Feb 2017 SB525 more potent than competing products from $ONCE and $BMRN
We haven't been a good partner. I understand what large pharmas want and we will be a good partner going forward.
April 2017 ARM Measuring off-targets is critical. You can do it in a biased way using bioinformatics to project or do what we do which is to use new sequencing technology to look at where you actually did cut to measure what happened.
Announcement May 10 that Pfizer signed collaboration agreement
Feb/Mar 2017 Oncology development at least as good as anyone else. Partner preferred due to company focus. Tech is so good could imagine spinning out as a separate entity.
Hemophilia B Genome Editing Trial is core of company. In vivo genome editing of albumin: "If this works..any gene into liver"
Apr 2017 Shire collaboration for Huntingtons: Science is the coolest he has seen since joining company. May 2017 cc: our expertise in gene regulation using Zinc Finger Protein Transcription Factor Technology will continue to expand
May 2017 Gene Editing Platform: Zinc Fingers continues to outpact the genome editing field. 60% of targets within 10 days.
May 2017 Lots of interest in Tauopathies-added to pipeline
Clear we had brilliant discovery scientists that needed to be paired with clinical dev/medical affairs.
Pfizer deal is biggest gene therapy deal ever signed.
Regulators on both sides of Atlantic have blessed approach in clinical trials.
Expect to see us partner Alzheimer's, CNS, Oncology work.
Gene editing is cutting edge so pushed forward on gene therapy which is what led to Pfizer interest in collaboration
Fabry working with experts in the field who all are in agreement with approach. Have Gene Editing approach in addition to Gene Therapy approach for Fabry.
Got involved with Tau because felt they had an advantage. Referenced quote: Brad Hymen see 1) (Mass General): "This is the best thing since sliced bread" his favorite way to control Tau. Currently in process to partner this. Lots of interested companies.
Very specific for Tau mRNA. Only 1 gene out of 26,491 impacted. New AAVs developing can go intravenous in a mouse and show effect of Tau in the brain.
Working on intermodule linkers (DNA links) which end up with much greater ability to design around target. 10 days = 60% of genome. Not only hit but have options to minimize offtargets.
In coming year: Number of data points. Lots of pipeline progress. This is best gene editing technology now we have to work out how to apply that. CNS and Tau deals to truly reflect a partnership with SGMO tech and others biology and translational methods. Also a solution for Oncology where SGMO do 80-90% editing to lead to excellent allogeneic Tcells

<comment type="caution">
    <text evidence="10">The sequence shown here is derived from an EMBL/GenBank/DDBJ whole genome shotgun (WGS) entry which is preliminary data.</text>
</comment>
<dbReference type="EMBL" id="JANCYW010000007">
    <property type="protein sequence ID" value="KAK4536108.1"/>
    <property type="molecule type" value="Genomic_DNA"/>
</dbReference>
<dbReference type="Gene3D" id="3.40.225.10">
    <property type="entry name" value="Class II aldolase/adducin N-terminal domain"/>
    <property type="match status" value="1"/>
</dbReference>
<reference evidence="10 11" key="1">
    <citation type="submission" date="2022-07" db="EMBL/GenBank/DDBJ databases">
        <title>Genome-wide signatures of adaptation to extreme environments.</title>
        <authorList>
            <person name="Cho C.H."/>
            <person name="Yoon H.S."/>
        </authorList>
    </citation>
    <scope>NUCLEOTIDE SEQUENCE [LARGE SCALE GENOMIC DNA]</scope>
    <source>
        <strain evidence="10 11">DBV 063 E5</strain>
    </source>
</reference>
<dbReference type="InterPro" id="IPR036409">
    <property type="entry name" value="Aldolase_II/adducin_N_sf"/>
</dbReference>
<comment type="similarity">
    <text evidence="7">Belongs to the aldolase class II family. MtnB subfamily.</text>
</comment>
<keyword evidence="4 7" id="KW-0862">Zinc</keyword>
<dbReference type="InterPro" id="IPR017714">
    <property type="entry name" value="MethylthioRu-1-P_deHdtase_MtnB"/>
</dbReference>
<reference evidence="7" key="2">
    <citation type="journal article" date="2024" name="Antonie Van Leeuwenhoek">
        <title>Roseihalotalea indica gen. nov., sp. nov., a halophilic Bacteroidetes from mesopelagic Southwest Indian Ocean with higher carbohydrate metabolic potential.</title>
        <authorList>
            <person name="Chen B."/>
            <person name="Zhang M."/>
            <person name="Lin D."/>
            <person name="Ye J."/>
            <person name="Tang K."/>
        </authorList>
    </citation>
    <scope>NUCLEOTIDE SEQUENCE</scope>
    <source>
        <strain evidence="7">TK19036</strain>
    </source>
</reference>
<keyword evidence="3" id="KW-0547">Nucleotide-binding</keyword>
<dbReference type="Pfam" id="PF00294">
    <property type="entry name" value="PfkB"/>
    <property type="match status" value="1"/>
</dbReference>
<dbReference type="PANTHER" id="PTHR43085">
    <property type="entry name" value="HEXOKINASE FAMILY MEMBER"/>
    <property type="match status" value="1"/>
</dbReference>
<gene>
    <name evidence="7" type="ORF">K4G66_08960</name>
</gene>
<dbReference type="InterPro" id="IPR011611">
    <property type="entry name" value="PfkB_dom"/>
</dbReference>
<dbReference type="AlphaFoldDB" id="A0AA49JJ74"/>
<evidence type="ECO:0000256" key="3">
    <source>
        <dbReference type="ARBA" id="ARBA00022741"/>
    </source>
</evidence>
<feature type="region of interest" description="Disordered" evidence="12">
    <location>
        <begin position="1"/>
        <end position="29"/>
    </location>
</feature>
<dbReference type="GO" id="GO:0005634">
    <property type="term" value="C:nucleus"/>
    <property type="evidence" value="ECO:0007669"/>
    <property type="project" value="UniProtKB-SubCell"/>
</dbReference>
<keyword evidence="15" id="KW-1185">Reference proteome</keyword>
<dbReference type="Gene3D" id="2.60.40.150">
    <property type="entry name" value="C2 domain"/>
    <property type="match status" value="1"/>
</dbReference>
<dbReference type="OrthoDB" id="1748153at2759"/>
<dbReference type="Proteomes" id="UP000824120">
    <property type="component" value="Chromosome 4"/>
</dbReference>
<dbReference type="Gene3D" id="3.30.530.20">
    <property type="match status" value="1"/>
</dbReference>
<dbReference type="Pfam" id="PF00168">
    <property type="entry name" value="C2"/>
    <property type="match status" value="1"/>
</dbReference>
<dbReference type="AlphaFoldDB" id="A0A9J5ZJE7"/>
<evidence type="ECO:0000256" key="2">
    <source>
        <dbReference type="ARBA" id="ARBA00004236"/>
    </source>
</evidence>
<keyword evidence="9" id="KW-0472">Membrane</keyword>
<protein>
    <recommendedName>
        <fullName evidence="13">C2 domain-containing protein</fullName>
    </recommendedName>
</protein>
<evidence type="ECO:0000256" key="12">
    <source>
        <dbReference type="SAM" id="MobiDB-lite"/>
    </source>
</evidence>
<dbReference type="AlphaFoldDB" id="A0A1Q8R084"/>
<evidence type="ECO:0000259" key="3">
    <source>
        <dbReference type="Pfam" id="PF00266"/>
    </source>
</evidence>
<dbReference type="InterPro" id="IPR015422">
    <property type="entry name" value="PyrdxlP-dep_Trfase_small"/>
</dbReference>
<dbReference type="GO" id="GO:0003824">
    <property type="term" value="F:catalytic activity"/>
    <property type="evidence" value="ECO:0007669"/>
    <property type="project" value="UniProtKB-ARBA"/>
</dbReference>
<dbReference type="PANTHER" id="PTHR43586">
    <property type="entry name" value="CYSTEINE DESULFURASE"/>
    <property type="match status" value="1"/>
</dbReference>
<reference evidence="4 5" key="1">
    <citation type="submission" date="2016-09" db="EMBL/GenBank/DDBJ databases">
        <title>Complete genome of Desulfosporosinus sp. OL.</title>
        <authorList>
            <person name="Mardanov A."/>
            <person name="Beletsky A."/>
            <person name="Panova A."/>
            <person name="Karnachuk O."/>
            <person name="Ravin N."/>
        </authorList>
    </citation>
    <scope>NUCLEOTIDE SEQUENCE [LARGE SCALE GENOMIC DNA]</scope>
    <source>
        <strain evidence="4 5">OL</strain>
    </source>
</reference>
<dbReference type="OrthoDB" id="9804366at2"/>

Our platform creates more opportunities that we are able to take forward ourselves. To maximize the value of this platform and to spread the use of the technology, we believe that externalization of R&D must be a central part of our strategy.
We are evaluating opportunities to pair our T-cell editing capabilities with the right oncology partner. Ideally, one with a strong library of targeting for immuno oncology applications.
We also expect eventually to enter partnerships to advance our gene regulation technology for CNS indications including ZFP mediated tau lowering for Alzheimer’s disease and other Tauopathies. We are also receiving inbound interest from many other companies who are beginning to evaluated genome editing as a novel solution for other diseases in different tissue types and therapeutic areas
Similarly with our middle pipeline, I am very pleased to report progress towards INDs and 2018 clinical trial starts. Next year, these will be our newest clinical programs and with Sangamo’s robust R&D engine, we have programs that will advance from discovery into preclinical research in preparation for INDs. There is such tremendous value in Sangamo’s platform which is a potential to deliver new assets for movement through early research and into the clinic.
Aug 15 2017 Wedbush PacGrow
Gone from 2 people to 25 people in clinicals. (Hire Ed Connors)
Platform> Didn't realize just how good the platform is.
Key will be right delivery.
We do editing/therapy in liver because that's what we can currently do. We are on the cusp of putting things in the brain and then control genes with transcription. Dream is to edit disease where it is through genome engineering.